We didn't know what to do, at first. We thought, surely, it had been anandoned or was a single bunny born to a young naive mama, maybe? Where was she and why would she have a baby so close to the house for one, but also so close to the cars? We thought about putting it in a different bush farther up the driveway , but ultimately and fortunately, we put it back in the flower bed by the big Hasta bush (or Pasta bush, as Celie calls it). It tucked itself down under the pine needles in an amazing way!
Afterward, I did my Google research and I was glad that we put it back where we found it. I read that most baby bunnies are thought to be abandoned but it is just because the mother rabbits only tend to them a few hours a day, before dawn. I also read that it is untrue that the mother would not take care of it if we handled it, a mother rabbit has an incredible sense of smell and will still sniff out her babies even if human scents are on it. We left it and hoped the mama would tend to it again.
I kept Buster away from the flower bed the best that I could for a few days and assumed she maybe reclaimed it? I don't remember exactly how it all went down, but he sniffed it out again and dug it up from the pine needles. I was surprised he never hurt it when he did this? I picked it up this time and put it back, it dug deep in the pine needles again and just stayed there, a little shocked. The mother was certainly tending to it because it was plump and had obviously grown. After putting it back in the flower bed, I found it coming out on the opposite side. I picked it up and put it back in the flower bed. But wait a minute? I checked where I had placed the other one. Indeed, it was a different bunny!
Just about the time I noticed this, ANOTHER bunny emerged. They were groggy and clumsy, their eyes were just starting to open. We put the other bunnies repeatedly back into the flower bed. They were so sleepy, obviously spooked from the Buster encounter but not exactly able to flee. They would make slow attempts and I put them back, hoping the mom would remove them or something? I tied Buster and kept watch. On this day I was eagerly waiting for evening, because they were just about ready to leave their Hasta home and I am not the best of bunny sitters. The next few days we looked out for them while pulling the vehicles in and kept the dog away.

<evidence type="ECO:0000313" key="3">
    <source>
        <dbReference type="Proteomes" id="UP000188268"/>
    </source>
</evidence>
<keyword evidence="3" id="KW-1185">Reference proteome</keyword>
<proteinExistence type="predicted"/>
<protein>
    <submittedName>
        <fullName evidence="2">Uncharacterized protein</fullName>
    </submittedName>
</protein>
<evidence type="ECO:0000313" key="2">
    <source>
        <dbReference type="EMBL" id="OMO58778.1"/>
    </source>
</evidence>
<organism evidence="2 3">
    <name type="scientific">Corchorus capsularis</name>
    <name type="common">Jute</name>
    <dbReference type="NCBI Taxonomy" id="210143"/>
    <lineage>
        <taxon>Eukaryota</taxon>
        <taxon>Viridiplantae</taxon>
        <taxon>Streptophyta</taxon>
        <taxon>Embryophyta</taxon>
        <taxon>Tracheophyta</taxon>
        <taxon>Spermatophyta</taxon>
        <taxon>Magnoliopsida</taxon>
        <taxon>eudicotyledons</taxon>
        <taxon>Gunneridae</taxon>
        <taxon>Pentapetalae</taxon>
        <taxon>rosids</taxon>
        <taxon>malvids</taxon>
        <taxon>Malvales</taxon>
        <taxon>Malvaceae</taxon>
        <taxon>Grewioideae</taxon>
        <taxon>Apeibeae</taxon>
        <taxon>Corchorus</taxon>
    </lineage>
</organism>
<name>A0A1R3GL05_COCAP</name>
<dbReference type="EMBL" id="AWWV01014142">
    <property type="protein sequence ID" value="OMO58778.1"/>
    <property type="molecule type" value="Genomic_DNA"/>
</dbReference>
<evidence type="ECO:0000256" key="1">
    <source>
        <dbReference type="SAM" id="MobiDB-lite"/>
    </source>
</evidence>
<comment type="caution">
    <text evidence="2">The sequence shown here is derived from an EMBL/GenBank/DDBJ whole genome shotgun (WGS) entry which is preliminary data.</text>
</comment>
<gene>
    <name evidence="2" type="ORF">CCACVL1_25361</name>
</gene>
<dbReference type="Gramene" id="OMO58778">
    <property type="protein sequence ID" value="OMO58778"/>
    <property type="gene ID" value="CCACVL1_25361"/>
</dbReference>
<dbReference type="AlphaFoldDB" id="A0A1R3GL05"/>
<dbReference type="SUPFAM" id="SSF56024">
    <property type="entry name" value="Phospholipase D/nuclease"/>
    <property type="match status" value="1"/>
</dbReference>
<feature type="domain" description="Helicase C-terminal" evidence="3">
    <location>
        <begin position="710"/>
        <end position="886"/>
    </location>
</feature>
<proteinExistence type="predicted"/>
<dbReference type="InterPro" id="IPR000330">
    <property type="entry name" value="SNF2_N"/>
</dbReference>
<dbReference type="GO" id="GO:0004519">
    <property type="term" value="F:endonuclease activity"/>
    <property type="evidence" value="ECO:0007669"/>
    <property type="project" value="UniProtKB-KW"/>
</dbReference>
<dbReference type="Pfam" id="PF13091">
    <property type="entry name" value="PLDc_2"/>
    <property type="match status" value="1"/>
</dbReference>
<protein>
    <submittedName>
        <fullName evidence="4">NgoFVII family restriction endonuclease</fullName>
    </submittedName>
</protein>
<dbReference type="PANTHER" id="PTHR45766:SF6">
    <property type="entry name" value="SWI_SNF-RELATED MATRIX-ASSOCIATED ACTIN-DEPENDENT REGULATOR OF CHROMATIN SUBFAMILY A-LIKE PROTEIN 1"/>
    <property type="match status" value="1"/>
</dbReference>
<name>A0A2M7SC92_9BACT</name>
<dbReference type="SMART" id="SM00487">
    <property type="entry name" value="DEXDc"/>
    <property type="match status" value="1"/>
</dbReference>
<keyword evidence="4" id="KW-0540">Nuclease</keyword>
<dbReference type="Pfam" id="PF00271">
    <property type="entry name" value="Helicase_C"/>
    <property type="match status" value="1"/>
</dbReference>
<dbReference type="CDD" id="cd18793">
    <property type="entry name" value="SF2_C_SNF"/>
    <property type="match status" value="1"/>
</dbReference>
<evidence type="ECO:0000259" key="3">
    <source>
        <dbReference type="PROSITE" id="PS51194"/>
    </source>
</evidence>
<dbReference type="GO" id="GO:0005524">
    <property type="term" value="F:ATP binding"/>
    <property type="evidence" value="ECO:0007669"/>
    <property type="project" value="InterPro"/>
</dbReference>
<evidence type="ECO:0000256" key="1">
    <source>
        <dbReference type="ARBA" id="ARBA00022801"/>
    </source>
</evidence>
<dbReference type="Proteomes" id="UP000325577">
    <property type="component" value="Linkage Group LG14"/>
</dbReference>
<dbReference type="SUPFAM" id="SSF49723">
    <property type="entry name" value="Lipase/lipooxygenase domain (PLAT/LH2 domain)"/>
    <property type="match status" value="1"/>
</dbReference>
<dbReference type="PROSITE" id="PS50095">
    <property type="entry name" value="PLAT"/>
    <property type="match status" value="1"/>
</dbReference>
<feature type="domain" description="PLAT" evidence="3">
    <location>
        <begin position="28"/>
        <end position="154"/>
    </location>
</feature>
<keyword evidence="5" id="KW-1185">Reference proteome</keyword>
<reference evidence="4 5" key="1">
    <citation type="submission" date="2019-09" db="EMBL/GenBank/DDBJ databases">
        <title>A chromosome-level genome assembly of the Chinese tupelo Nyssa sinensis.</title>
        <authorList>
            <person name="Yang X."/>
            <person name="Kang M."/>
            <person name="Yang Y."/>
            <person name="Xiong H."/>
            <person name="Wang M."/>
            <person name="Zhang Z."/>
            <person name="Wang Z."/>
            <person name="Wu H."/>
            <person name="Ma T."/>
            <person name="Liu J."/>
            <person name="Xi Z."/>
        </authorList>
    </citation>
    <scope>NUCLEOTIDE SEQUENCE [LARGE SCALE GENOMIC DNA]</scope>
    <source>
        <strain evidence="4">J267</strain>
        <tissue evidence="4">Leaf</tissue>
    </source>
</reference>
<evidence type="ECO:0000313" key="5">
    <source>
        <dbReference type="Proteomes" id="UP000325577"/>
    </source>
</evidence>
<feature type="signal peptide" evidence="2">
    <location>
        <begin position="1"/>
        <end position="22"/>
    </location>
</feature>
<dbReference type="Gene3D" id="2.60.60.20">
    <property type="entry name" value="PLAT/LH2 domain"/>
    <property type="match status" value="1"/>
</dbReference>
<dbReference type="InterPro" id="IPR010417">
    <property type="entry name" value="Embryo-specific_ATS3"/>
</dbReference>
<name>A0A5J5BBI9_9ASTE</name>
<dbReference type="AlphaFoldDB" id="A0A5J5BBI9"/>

They slowly disappeared; one evening, at dusk, the mother was chilling just about ten feet from the bed, nibbling on some grass. The last lingering bunny was near her. When my husband pulled in, she was spooked and I think she may have grabbed the bunny and took it with her because I heard a squeak from it as she disappeared. I considered myself successful by not finding any nearby dead bunny bodies afterward, so I believe that they all survived.
Rabbits symbolize fertility, reproduction, and abundance, among other things. I always like to check for the symbolism of animals when I encounter them. Of course, as with dream interpretation, I value my own personal symbolism, if any, for the creature first, but some sites are rather insiteful. One thing, in particular, resonated with me:
"In some Native American traditions Rabbit is known as the Fear Caller, due to it projecting its fear of those wishing to eat it, and thereby attracting the predators it fears." The rabbit can symbolize our projection of our negative thoughts. Perhaps, these bunnies were a sign to acknowledge my own inner fears and to tend to them gently with compassion.
"Fearful thoughts reproduce (like rabbits) and manifest what we fear. Rabbit people may be afraid of tragedy, illness, and disaster, thereby calling those very fears to them to teach them lessons." So, I perhaps need to be a bunny sitter to my own little inner bunny fears. I need to be gentle with those parts of me and accepting, while also being mindful not to manifest those same fears. Keep exploring my parts with tenderness. I like to think that these bunnies were a sweet reminder to continue on my journey down the rabbit hole, and to lose my fears on the way down. Point taken. Thanks, Mother Nature!
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